PL/SQL Append string to existing string

Hello expert,
Currently these values exist in the CRM_CASE table
CRM_CASE_ID                  CRM_GUID
CAS-1045522-V1F4F9          689fe3ed-be73-e711-811b-005056
CAS-1053908-R1H3X2          ec6ea10b-4f7d-e711-811b-005056
CAS-1056154-N0T8S4          66592627-df7e-e711-811b-005056
The CRM_GUID strings should have ‘85df8c’  at the end of each string. Like

CRM_CASE_ID                 CRM_GUID
CAS-1045522-V1F4F9         689fe3ed-be73-e711-811b-00505685df8c
CAS-1056154-N0T8S4         66592627-df7e-e711-811b-00505685df8c
CAS-1053908-R1H3X2         ec6ea10b-4f7d-e711-811b-00505685df8c

So a query was drafted

SET CRM_GUID = CRM_GUID + ‘85df8c’
where CRM_CASE_ID in

This returns

Error at Command Line:2 Column:26
Error report:
SQL Error: ORA-00911: invalid character
00911. 00000 -  "invalid character"
*Cause:    identifiers may not start with any ASCII character other than
           letters and numbers.

Pretty sure that the plus sign is the fly in the ointment. But research
does not reveal how to append a string to a string.

What is the correct syntax to do this?


Allen in Dallas
Allen PittsBusiness analystAsked:
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Qlemo"Batchelor", Developer and EE Topic AdvisorCommented:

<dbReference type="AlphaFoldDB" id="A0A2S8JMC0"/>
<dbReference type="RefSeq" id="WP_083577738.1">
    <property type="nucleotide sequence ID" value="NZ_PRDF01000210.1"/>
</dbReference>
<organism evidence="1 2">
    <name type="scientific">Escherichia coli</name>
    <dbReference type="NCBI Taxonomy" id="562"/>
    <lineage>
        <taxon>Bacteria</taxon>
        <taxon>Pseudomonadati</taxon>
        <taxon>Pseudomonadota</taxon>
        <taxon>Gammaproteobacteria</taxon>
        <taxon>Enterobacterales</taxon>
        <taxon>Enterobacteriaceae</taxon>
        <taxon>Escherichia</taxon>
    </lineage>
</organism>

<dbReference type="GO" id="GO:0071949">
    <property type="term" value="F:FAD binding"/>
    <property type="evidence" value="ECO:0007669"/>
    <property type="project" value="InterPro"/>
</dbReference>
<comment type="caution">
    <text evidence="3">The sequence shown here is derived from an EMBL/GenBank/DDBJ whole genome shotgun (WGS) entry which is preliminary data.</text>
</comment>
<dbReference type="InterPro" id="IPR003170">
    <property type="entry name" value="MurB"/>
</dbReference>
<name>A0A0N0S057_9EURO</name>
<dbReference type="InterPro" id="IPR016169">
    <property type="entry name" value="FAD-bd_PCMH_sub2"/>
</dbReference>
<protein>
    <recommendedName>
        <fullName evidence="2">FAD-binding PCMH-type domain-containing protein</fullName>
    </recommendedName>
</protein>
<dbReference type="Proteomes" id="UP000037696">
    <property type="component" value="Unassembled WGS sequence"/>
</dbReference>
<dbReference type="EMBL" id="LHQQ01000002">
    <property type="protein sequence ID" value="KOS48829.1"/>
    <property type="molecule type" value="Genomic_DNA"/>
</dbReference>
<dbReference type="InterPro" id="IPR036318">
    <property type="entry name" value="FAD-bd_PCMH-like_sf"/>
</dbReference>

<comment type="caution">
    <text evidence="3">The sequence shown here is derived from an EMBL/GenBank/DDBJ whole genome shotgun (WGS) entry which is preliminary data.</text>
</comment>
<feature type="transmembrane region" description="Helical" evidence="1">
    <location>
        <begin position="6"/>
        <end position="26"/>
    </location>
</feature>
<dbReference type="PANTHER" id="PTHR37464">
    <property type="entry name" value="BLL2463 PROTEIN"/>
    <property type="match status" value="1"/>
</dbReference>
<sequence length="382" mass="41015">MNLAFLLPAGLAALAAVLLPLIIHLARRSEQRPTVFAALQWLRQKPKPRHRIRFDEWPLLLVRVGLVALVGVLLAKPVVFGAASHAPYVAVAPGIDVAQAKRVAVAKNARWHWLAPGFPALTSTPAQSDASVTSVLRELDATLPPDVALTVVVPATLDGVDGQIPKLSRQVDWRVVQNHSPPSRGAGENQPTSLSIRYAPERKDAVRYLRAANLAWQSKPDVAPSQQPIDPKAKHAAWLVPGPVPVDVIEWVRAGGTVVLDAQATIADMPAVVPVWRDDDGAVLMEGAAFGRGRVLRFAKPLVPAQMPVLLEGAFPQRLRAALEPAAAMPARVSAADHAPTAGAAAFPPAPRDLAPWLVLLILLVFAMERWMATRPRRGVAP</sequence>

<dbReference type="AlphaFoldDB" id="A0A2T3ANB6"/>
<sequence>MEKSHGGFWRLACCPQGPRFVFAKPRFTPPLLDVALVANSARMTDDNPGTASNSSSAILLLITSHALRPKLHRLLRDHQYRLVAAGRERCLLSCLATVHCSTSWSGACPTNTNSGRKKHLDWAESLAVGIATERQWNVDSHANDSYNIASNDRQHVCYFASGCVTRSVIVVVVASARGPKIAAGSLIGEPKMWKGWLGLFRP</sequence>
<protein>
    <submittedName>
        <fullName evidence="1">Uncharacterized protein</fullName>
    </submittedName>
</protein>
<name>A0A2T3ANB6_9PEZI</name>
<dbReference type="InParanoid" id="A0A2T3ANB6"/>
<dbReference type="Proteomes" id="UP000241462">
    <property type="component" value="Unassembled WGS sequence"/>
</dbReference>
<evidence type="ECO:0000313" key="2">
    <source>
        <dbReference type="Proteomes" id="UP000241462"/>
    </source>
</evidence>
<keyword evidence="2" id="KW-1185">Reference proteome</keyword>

In Oracle you use || instead of + for string concatenation.
But the error message results from typographical quotes ‘ and ’ instead of ticks ', enclosing 85df8c.

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Bill PrewIT / Software Engineering ConsultantCommented:
Qlemo has given you the answer, points to him if that works for you, but just in case it's still not clear your query should look like.

SET CRM_GUID = CRM_GUID || '85df8c'
where CRM_CASE_ID in 

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Vaibhav GoelMSBI , SQL ConsultantCommented:
Hello Allen

We can also use CONCAT for concatenation of strings in Oracle.

where CRM_CASE_ID in

More good read from techonthenet

Bill PrewIT / Software Engineering ConsultantCommented:
It's true you can use the Concat() function for string concatenation, and I certainly have used it when it made sense.  Typically for me this is when several chunks have to be joined, and perhaps some of them aren't simple string literals or columns.  Then it can aid readability.

Just be aware that Concat() is a function, whereas || is an operator.  My old school training taught that functions carried more overhead than operators and so could perform slightly slower.  As a result I often prefer operators or SQL statements to functions.  On today's fast computers it often makes no different, and readability can be different, but just wanted to mention this subtle different for information.

Allen PittsBusiness analystAuthor Commented:
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